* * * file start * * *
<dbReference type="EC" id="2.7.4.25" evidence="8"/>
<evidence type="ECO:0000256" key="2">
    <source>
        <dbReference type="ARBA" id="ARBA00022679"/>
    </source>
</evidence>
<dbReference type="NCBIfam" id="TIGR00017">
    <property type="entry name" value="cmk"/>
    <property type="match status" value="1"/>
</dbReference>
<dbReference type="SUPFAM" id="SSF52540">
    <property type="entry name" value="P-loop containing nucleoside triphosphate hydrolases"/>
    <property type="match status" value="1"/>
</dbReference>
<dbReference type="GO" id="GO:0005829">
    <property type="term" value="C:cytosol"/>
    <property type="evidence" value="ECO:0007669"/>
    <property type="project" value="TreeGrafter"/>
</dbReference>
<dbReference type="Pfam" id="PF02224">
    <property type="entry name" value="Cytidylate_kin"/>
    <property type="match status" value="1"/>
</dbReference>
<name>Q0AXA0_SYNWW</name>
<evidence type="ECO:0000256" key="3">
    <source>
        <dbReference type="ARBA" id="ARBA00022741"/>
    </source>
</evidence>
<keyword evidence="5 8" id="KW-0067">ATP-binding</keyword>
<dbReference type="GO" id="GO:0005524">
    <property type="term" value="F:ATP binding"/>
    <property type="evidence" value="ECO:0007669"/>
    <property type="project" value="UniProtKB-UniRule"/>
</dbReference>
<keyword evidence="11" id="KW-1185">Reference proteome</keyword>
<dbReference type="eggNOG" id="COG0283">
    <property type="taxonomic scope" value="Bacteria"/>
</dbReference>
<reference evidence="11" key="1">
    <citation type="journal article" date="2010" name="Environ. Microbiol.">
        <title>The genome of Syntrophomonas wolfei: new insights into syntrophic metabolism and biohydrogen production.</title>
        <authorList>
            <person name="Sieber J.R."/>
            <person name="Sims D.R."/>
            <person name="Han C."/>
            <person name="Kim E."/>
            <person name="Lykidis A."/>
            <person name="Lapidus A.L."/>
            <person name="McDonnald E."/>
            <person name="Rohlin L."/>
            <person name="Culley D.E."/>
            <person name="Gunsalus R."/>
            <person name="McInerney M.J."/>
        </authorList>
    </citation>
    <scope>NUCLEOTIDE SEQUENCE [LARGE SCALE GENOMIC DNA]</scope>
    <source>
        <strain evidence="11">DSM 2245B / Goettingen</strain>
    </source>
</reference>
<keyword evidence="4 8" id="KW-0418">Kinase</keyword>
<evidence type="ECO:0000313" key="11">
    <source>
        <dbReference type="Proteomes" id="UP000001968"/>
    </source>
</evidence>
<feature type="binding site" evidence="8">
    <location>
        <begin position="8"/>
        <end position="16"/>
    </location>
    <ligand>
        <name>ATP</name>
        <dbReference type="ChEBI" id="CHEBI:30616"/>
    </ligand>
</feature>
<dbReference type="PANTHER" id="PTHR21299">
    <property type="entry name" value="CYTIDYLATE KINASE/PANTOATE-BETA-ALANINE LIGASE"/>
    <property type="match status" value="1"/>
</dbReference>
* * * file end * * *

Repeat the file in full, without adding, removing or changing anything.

<dbReference type="EC" id="2.7.4.25" evidence="8"/>
<evidence type="ECO:0000256" key="2">
    <source>
        <dbReference type="ARBA" id="ARBA00022679"/>
    </source>
</evidence>
<dbReference type="NCBIfam" id="TIGR00017">
    <property type="entry name" value="cmk"/>
    <property type="match status" value="1"/>
</dbReference>
<dbReference type="SUPFAM" id="SSF52540">
    <property type="entry name" value="P-loop containing nucleoside triphosphate hydrolases"/>
    <property type="match status" value="1"/>
</dbReference>
<dbReference type="GO" id="GO:0005829">
    <property type="term" value="C:cytosol"/>
    <property type="evidence" value="ECO:0007669"/>
    <property type="project" value="TreeGrafter"/>
</dbReference>
<dbReference type="Pfam" id="PF02224">
    <property type="entry name" value="Cytidylate_kin"/>
    <property type="match status" value="1"/>
</dbReference>
<name>Q0AXA0_SYNWW</name>
<evidence type="ECO:0000256" key="3">
    <source>
        <dbReference type="ARBA" id="ARBA00022741"/>
    </source>
</evidence>
<keyword evidence="5 8" id="KW-0067">ATP-binding</keyword>
<dbReference type="GO" id="GO:0005524">
    <property type="term" value="F:ATP binding"/>
    <property type="evidence" value="ECO:0007669"/>
    <property type="project" value="UniProtKB-UniRule"/>
</dbReference>
<keyword evidence="11" id="KW-1185">Reference proteome</keyword>
<dbReference type="eggNOG" id="COG0283">
    <property type="taxonomic scope" value="Bacteria"/>
</dbReference>
<reference evidence="11" key="1">
    <citation type="journal article" date="2010" name="Environ. Microbiol.">
        <title>The genome of Syntrophomonas wolfei: new insights into syntrophic metabolism and biohydrogen production.</title>
        <authorList>
            <person name="Sieber J.R."/>
            <person name="Sims D.R."/>
            <person name="Han C."/>
            <person name="Kim E."/>
            <person name="Lykidis A."/>
            <person name="Lapidus A.L."/>
            <person name="McDonnald E."/>
            <person name="Rohlin L."/>
            <person name="Culley D.E."/>
            <person name="Gunsalus R."/>
            <person name="McInerney M.J."/>
        </authorList>
    </citation>
    <scope>NUCLEOTIDE SEQUENCE [LARGE SCALE GENOMIC DNA]</scope>
    <source>
        <strain evidence="11">DSM 2245B / Goettingen</strain>
    </source>
</reference>
<keyword evidence="4 8" id="KW-0418">Kinase</keyword>
<evidence type="ECO:0000313" key="11">
    <source>
        <dbReference type="Proteomes" id="UP000001968"/>
    </source>
</evidence>
<feature type="binding site" evidence="8">
    <location>
        <begin position="8"/>
        <end position="16"/>
    </location>
    <ligand>
        <name>ATP</name>
        <dbReference type="ChEBI" id="CHEBI:30616"/>
    </ligand>
</feature>
<dbReference type="PANTHER" id="PTHR21299">
    <property type="entry name" value="CYTIDYLATE KINASE/PANTOATE-BETA-ALANINE LIGASE"/>
    <property type="match status" value="1"/>
</dbReference>